As few as 7% of advisers have a differentiated sales and marketing strategy for female clients, according to Schroders' annual adviser survey.

The annual survey gathered the views of more than 200 advisers in November 2021.

While there has been much discussion on the importance of generational wealth transfer, with almost 80% of advisers seeing it to be an opportunity and succession planning was identified as a growing concern, "the importance of women is often overlooked," the report said.

"During the last few years, as the challenge of wealth transfer has come to the fore, the focus has been on transfer of wealth to the next generation," said Gillian Hepburn(pictured), head of intermediary solutions at Schroders. "However, for the baby boomer generation who are passing on wealth now, the first point of transfer is typically from a husband to a wife."

The report also said 70% of widows move to a new financial adviser within the first year of their partner dying.

"If significant numbers of these widows are not using the same adviser then this could be a challenge for the industry," added Hepburn, who warned of the potential damage to business valuations for advisers looking at exit strategies.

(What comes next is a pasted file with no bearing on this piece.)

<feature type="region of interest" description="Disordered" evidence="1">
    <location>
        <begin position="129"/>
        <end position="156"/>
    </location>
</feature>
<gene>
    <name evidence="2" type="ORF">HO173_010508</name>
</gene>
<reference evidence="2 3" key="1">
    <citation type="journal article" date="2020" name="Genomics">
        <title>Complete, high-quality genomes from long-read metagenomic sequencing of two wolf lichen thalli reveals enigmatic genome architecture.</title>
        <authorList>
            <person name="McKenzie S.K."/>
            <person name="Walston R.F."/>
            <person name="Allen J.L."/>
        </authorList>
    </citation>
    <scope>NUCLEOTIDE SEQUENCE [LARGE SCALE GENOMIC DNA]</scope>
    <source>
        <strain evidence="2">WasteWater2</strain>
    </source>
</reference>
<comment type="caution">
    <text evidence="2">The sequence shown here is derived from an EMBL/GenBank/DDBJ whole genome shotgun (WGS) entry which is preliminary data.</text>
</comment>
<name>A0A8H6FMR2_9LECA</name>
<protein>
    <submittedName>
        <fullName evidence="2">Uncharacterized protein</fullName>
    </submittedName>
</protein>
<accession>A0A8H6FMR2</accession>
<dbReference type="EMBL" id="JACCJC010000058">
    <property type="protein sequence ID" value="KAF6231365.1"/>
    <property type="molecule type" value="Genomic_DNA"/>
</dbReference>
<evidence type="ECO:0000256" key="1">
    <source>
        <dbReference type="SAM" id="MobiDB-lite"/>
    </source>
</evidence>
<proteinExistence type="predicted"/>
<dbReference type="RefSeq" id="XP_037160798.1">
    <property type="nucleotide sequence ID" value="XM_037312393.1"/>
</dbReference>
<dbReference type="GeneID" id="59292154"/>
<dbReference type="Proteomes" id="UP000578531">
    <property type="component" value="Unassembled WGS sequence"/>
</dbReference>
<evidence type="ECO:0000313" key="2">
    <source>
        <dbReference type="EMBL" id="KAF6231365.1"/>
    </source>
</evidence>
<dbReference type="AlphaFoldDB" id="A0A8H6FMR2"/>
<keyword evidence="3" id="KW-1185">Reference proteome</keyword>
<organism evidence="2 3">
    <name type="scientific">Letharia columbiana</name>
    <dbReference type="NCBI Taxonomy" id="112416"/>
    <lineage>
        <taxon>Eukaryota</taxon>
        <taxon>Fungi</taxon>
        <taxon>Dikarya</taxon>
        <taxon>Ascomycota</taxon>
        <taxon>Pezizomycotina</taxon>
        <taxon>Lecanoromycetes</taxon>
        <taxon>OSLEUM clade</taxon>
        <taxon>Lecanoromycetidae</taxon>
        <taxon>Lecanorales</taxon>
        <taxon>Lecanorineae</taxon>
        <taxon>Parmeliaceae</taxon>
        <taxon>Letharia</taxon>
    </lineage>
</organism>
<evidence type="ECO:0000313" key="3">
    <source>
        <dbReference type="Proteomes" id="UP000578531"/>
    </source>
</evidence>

Aiming to rectify the imbalance by equipping advisers with a practical guide on how to approach and retain these women, Schroders has collaborated with Dr Eliza Filby on a report, Taking the Reigns: Female Clients and Wealth Transfer.

"At Schroders, we were keen to understand the reasons why women tend to change adviser, and as such engaged Dr Eliza Filby, a historian of generations who has interviewed financial advisers, widows and women typically over-50 to understand their attitudes towards money, investment, inheritance and financial advice and how these differed from men," said Hepburn.

The report delineates an action plan for advisers including: getting to know these women's stories; bringing spouses into the conversation from the outset; getting to know their support infrastructure; providing a structured financial education programme (if needed), practicing emotional empathy; understanding the level and type of communication preferred, and engaging more female advisers.

"Women hold the key to unlocking the inheritance economy and it is time that they were put at the heart of it," said Filby.